Barronelle Stuzman, the Washington Florist convicted under anti-discrimination legislation after refusing to provide flowers for a gay wedding, has lost her appeal against conviction. The Alliance Defending Freedom, which backed her, is seeking to raise $24 million to take her case to the Supreme Court.
As things are, she will lose. But President Trump has signalled, in a leaked draft document, that there's change on the way. He wants to give sweeping exemptions to anti-discrimination laws to people of faith on conscience grounds. If he gets his way – and it's a big if – people like Barronelle will be able to serve whomever they please.
For US conservatives, this is a big deal. They see what they regard as godless and immoral lifestyles privileged above their own normal, decent standards. They don't see why the government should tell them what to do. They are completely unmoved by appeals to the 'rights' of LGBT people – what about theirs? And they are entirely unconvinced by the argument that sexuality should be a protected characteristic, like race. They're just not the same.
Stutzman is a long way from being the only US religious freedom cause. Christian bakers and hoteliers have also fallen foul of the law, as they have in the UK: hoteliers Peter and Hazelmary Bull lost a long-running discrimination case brought when they refused to allow a gay couple to share a bedroom. For US conservatives like Russell Moore, Stutzman is 'the target of a government that wants to steamroll her constitutional rights'. For UK conservatives like Mike Judge, whose Christian Institute backed the Bulls, 'the elite institutions are saturated with a liberal mindset which cares little about religious freedom'.
And the trouble is, the way the debate is framed has become so antagonistic that litigation has come to seem like the only way forward. Christians play the world's game, and that means that even if they win, they lose.
In Stutzman's case, if she wins – or if Trump does bring in his religious liberty executive order – it gives the wider world even more permission to paint Christians as 'those people who hate gays' – though Stutzman clearly doesn't, any more than the owners of Ashers Baking Company do in the UK. Equality and anti-discrimination legislation was brought in to protect people who really had suffered discrimination against those who had traditionally inflicted it, and want, in many cases, to continue doing so. Resisting it aligns Christians with the wrong side and talk about our 'rights' is entirely beside the point.
Does that mean religious liberty can just be set aside? Absolutely not: it's of fundamental importance. But no liberty is absolute. Christian freedom will sometimes clash with another freedom, and it's a puzzling argument, to say the least, that says Christians should always win. There has to be give and take. Compromise is not a dirty word; compromise is about respecting the rights of other people and acknowledging their humanity.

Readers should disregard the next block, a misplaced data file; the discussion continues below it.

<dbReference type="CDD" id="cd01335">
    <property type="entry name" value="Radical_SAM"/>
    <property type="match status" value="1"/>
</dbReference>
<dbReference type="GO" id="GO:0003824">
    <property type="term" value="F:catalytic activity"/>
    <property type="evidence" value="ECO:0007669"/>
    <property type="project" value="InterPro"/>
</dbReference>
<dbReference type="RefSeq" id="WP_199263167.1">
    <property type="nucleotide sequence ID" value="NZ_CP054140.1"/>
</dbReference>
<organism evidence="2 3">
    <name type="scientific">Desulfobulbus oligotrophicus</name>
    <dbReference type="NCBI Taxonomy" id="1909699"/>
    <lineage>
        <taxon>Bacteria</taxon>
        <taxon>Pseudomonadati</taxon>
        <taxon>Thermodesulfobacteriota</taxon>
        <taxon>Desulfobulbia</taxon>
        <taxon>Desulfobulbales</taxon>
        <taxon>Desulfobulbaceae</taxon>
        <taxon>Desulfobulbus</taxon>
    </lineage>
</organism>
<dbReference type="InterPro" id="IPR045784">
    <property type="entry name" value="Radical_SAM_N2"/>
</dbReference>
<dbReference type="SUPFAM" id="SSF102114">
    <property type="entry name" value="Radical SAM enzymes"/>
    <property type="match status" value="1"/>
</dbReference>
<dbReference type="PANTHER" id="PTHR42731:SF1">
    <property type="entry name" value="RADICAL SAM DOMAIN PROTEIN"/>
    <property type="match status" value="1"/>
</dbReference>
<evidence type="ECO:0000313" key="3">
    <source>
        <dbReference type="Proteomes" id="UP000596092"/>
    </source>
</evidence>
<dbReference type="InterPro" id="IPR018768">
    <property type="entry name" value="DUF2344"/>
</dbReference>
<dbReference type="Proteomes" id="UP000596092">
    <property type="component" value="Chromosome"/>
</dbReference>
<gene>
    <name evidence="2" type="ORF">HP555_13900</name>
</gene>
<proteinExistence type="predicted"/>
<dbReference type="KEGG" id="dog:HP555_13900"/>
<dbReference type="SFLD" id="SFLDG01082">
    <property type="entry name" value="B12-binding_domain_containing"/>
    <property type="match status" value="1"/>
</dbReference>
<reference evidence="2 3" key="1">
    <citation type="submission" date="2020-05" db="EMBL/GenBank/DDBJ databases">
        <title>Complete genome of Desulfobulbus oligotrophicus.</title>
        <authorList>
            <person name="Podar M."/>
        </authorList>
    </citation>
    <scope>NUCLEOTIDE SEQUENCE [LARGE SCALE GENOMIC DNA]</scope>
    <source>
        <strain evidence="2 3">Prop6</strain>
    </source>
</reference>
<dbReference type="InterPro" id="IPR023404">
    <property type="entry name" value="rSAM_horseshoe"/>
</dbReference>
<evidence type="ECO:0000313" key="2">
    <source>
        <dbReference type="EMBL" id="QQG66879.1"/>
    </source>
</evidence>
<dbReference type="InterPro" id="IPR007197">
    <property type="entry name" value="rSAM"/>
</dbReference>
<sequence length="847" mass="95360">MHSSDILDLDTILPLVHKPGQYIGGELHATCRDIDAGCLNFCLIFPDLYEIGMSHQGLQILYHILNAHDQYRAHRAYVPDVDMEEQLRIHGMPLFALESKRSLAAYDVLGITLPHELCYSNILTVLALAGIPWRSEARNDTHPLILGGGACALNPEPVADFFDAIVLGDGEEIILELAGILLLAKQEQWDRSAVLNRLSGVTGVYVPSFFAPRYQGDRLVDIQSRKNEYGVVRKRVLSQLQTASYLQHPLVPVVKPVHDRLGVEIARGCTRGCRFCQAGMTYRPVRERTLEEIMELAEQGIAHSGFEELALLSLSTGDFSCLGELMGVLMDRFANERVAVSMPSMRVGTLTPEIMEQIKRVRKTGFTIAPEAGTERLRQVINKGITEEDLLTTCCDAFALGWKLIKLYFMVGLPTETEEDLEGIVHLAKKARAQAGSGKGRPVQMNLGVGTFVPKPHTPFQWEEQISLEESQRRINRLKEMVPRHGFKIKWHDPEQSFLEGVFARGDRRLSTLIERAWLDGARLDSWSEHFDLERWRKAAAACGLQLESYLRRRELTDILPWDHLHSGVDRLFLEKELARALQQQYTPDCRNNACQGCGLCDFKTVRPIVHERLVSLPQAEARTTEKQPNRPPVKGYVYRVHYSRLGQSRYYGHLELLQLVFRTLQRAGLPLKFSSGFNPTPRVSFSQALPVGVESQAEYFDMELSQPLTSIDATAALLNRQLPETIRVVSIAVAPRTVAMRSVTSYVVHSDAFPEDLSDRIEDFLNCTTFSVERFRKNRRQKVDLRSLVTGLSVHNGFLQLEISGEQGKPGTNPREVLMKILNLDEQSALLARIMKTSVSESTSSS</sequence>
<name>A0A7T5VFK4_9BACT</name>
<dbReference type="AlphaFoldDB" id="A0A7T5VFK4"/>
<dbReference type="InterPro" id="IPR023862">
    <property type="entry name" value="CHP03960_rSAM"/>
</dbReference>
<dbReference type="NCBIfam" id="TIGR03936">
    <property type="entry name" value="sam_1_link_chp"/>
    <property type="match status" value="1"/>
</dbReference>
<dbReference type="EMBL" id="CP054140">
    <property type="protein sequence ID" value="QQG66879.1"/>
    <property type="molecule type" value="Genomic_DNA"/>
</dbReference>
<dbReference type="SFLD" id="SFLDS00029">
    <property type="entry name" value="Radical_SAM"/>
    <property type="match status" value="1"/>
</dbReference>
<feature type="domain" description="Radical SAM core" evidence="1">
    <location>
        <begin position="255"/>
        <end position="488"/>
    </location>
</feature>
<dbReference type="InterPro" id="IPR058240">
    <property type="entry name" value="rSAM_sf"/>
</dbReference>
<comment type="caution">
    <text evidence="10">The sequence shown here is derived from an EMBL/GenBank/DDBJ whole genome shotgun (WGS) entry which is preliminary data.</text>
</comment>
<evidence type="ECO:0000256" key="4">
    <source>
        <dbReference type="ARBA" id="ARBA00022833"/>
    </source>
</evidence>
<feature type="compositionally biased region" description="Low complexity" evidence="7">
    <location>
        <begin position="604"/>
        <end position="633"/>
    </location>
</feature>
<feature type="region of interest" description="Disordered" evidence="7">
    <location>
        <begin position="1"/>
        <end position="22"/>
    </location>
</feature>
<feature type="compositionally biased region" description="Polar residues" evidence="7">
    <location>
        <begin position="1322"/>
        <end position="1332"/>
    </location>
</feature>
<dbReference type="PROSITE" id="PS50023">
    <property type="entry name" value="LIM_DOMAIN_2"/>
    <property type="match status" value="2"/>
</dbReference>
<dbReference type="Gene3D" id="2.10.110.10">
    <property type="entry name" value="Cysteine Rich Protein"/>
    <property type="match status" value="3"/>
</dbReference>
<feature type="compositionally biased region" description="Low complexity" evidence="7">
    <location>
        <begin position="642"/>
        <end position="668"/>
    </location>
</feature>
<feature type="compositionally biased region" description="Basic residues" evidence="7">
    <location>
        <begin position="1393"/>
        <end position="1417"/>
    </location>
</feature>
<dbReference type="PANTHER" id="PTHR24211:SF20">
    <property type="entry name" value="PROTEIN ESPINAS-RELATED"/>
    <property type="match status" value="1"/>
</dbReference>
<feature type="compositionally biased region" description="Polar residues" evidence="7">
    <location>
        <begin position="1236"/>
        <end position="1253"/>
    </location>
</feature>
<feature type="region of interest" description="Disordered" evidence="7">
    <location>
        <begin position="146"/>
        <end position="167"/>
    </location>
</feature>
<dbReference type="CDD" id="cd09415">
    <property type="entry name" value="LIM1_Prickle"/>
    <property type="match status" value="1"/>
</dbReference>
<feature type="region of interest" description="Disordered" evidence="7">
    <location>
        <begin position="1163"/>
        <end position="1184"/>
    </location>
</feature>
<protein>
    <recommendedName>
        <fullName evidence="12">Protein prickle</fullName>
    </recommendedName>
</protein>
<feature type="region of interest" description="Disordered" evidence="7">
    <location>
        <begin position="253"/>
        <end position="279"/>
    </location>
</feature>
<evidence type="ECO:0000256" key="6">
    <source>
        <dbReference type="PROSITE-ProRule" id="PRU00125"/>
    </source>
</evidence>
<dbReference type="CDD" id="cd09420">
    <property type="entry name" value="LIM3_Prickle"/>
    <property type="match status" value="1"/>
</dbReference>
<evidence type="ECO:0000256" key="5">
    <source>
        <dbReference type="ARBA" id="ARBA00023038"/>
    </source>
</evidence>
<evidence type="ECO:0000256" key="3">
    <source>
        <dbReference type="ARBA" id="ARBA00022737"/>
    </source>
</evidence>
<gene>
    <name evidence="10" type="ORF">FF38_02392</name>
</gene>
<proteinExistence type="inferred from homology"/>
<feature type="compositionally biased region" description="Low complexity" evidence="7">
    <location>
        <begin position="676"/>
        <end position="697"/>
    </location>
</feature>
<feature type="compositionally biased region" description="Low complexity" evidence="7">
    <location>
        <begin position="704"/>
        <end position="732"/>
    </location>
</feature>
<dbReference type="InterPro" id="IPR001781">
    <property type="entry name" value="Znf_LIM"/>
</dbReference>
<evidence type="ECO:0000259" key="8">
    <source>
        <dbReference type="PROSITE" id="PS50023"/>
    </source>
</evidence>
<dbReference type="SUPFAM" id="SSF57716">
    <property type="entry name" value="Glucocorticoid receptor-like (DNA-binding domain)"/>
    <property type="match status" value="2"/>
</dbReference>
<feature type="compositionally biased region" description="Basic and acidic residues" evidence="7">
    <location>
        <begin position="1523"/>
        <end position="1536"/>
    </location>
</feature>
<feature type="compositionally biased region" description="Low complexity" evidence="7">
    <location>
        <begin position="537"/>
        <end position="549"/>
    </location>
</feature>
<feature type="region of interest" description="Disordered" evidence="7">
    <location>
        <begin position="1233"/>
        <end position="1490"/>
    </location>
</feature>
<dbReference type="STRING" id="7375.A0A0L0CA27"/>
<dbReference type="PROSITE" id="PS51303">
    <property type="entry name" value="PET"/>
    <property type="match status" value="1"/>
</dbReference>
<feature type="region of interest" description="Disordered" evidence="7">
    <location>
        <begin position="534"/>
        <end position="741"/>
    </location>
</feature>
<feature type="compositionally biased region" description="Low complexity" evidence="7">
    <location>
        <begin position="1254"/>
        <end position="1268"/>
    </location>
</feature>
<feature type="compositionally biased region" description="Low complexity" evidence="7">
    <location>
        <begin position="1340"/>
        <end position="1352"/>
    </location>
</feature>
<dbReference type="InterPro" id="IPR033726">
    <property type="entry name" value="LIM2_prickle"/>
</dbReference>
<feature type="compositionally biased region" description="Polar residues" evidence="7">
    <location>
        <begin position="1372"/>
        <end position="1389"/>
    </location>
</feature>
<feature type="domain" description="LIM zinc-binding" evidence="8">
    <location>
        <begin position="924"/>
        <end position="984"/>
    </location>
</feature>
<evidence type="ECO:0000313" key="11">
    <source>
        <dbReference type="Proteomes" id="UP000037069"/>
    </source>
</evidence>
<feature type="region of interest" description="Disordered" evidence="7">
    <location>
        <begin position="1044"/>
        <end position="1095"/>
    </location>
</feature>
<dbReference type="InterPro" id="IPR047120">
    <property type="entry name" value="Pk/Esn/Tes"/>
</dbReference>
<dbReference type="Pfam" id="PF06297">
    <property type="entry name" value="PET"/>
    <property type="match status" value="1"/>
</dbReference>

Here's what I think is wrong about the way these debates play out at the moment.
I think laws forbidding discrimination are, in principle, correct. I don't believe you should be able to refuse to serve someone just because they're gay and you're not – or vice versa. And I really do know and understand what that means for people who believe that their sincere, deep and perhaps costly views about sexuality mean that they can't comply. I can see what it means for the bed and breakfast owner who feels profoundly that hosting a gay couple would mean conniving at sin. I think they're wrong – I think that someone's personal moral decisions are virtually irrelevant beside the huge question of whether they know Christ as their saviour – but I understand.
But I also see what it means for a gay couple who are turned away at the door. I can imagine the hurt, the perceived insult and the anger.
I do worry about a moral uniformity being imposed on us which leaves less and less space for dissenters. But I'm not happy, either, with the image of the Christian as the person who is always saying 'No', resisting change to the last ditch, convinced that he or she is the world's victim.
I'm sorry about Barronelle Stutzman, just as I was sorry about the Bulls and about Ashers. But there's a third way, that I don't think enough conservative Christians are exploring. What happens if Christians resolve not to play the world's game at all? What happens if we don't stand on our rights and if we don't feel that we have to adjudicate other people's moral decisions? What happens if, instead of trying as hard as we can to win our case, we try as hard as we can to show grace?
So imagine this: instead of standing up for their rights, going to court and providing the media with great stories about discrimination against Christians – or Christians discriminating against other people – Christians who believe that homosexual relations are profoundly wrong decide to do something completely different.
They realise that their disapproval probably isn't going to make anyone agree with them. It won't make anyone act any differently. All they'll know is that Christians are people who reject them. So these conservative Christians decide that they'll bake that cake or offer that hotel room or officiate at that wedding, and do it gladly – and leave the outcome to God.
I suspect this will be a minority response. There are powerful advocacy groups whose identity – and income – derive from fighting just these sorts of cases. But I'd like more Christians to pause before becoming outraged about how their rights are being infringed. It would, I think, be more Jesus-like.